Bulgarian MPs Fail to Address Rallying Citizens Demands
Bulgarian Members of the Parliament refused Wednesday to deal with amendments to the Election Code, triggering outrage among people who have staged large-scale protest rallies in the country for weeks now.
Bulgarians, disgruntled and outraged by poverty, stagnation and corruption reigning in the country, staged earlier in the day a blockade of the building of the Parliament.
They pledge to stay until their demands are met.
The demands relate mainly to not dissolving the Parliament until it amends the Election Code to include: proportional ballots with unlimited preferences; decreasing the threshold to enter the Parliament from 4% to 3%; decreasing the number of required signatures to run at election to 500; decreasing the amount of the required deposit to be registered for the election to BGN 1 000 (from the current BGN 10 000); guarantees for equal and free access to public media during election campaigns and a mandatory "paid" warning for paid media appearances; ban on political advertisement in media and allowing debates only; civil quota in the electoral committees, both on central and local level.
Initially the demonstrators insisted on a majority ballot, but now have asked for the said preferential one, which gives voters the option and opportunity to rearrange the ballots of the political parties and allows voting for a certain person.
Upon hearing the news the MPs are not going to deal with election legislation, one of their leaders said: "They do not want us, citizens! They want their political class to keep reproducing. Are we going to allow this? NO!"
People, (about 100), rallying before the Parliament told reporters they have responded to a call to do so on social networks and pledged to show up again at 6 pm and relentlessly fight for their demands.
There are a total of 7 tents already erected near the Parliament's building.
Other demands include: revoking the licenses of concessionaires dealing with the extraction of non-ferrous metals, oil, and natural gas; revoking the decision of the Supreme Environment Council to expand construction of ski facilities in the Pirin mountain; moratorium on land sale and construction in Black Sea coastal areas; presidential guarantees for fair election process and civil control on those in power, along with reforms in the economy and the political model, while the Ombudsman is asked to reexamine the contracts of monopolies in the country.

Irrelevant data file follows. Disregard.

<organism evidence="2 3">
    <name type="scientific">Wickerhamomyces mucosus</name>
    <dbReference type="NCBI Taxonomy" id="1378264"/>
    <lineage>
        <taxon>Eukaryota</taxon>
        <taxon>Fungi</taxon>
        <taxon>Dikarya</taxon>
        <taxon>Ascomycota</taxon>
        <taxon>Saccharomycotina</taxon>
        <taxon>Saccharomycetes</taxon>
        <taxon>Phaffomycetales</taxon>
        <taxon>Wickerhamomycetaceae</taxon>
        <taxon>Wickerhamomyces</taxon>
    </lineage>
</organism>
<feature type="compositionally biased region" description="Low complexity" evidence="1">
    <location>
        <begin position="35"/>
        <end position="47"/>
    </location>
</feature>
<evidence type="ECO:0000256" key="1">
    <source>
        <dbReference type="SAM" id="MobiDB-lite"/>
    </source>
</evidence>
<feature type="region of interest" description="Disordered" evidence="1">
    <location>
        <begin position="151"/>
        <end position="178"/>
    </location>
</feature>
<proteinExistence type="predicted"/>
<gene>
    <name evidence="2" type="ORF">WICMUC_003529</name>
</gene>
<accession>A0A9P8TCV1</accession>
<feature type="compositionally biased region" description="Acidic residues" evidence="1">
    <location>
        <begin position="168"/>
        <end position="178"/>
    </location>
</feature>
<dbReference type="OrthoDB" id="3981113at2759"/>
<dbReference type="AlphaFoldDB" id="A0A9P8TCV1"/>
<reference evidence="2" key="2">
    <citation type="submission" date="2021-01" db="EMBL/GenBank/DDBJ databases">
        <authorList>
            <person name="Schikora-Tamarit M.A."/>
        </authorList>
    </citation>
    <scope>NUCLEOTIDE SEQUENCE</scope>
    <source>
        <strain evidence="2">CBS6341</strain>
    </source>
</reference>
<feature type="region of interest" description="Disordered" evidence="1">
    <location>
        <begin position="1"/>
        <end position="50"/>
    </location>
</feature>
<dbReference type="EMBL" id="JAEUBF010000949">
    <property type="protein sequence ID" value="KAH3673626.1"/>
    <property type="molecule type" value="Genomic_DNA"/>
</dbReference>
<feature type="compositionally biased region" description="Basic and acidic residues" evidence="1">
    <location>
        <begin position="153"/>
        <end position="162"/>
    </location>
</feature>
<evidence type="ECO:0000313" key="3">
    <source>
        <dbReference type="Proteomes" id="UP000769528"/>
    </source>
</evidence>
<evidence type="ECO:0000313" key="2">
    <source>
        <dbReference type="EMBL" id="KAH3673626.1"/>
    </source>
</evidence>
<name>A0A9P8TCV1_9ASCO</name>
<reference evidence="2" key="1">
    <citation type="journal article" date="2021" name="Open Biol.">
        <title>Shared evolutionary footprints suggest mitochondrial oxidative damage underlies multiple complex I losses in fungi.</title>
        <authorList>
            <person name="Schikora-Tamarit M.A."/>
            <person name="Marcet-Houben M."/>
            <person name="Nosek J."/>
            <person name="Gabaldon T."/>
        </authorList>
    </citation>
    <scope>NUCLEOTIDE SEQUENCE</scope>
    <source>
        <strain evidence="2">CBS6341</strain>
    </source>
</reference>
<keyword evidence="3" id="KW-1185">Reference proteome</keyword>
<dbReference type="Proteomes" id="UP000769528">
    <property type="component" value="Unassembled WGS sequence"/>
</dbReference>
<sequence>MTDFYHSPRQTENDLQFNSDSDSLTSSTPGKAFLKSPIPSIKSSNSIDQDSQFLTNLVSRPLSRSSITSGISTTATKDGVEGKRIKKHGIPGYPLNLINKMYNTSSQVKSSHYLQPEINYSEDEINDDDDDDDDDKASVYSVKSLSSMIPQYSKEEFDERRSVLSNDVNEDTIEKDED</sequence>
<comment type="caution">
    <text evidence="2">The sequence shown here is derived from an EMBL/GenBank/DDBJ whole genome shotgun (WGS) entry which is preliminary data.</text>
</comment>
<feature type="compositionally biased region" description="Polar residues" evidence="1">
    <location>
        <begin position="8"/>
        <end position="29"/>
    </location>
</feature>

Earlier, the MPs also refused to mandate the outgoing government to revoke the licenses of the power distributors. The proposal was made by the leader of the far-right, nationalist party Ataka, Volen Siderov, who left the sitting outraged by the refusal, calling the MPs "idiots."
Siderov asked the revocation on grounds the foreign-owned power utilities have systematically violated Bulgarian laws in artificially upping electric bills for consumers, distributing power with flawed parameters, concealing profits, and manipulating Bulgarian citizens, as the audit of the State Commission for Energy and Water Regulation, DKEVR, had revealed.
The Ataka leader joined the demonstrators outside briefly, asking them to remain united.
After nearly two-hour long heated debates and mutual accusations of who had "stolen most," the MPs also rejected the proposal of the left-wing Bulgarian Socialist Party, BSP, to impose a moratorium on land transactions and construction on Black Sea Coast beaches.
The center-right government of Bulgarian PM Boyko Borisov resigned amid unprecedented since 1997 protests on February 20, with snap elections to be probably held May 12, just two months ahead of the regular date in July.
- » Anti-Migrant Protest Held in Bulgarian Border Town
- » St Nicholas Day Marked in Bulgaria on Tuesday
- » First Sofia Metro Line Running Again after Monday Failure
- » Exhibition about Lion as Symbol of Bulgarians Still Running in Bucharest
- » Damage after Harmanli Riots Reaches BGN 0.1 M
- » Bulgaria's Weather Service Warns of Strong Winds in All Regions
I think that these demands are quite reasonable; but it may be considered by all members of parliament just too much work to do the reforms and it is being delegated into the "too hard basket". It should be encouraged to have more of a choice of political parties and new candidates, rather than the usual current batch which it seems everyone is disillusioned with and quite sick to death of the same ole, same ole people.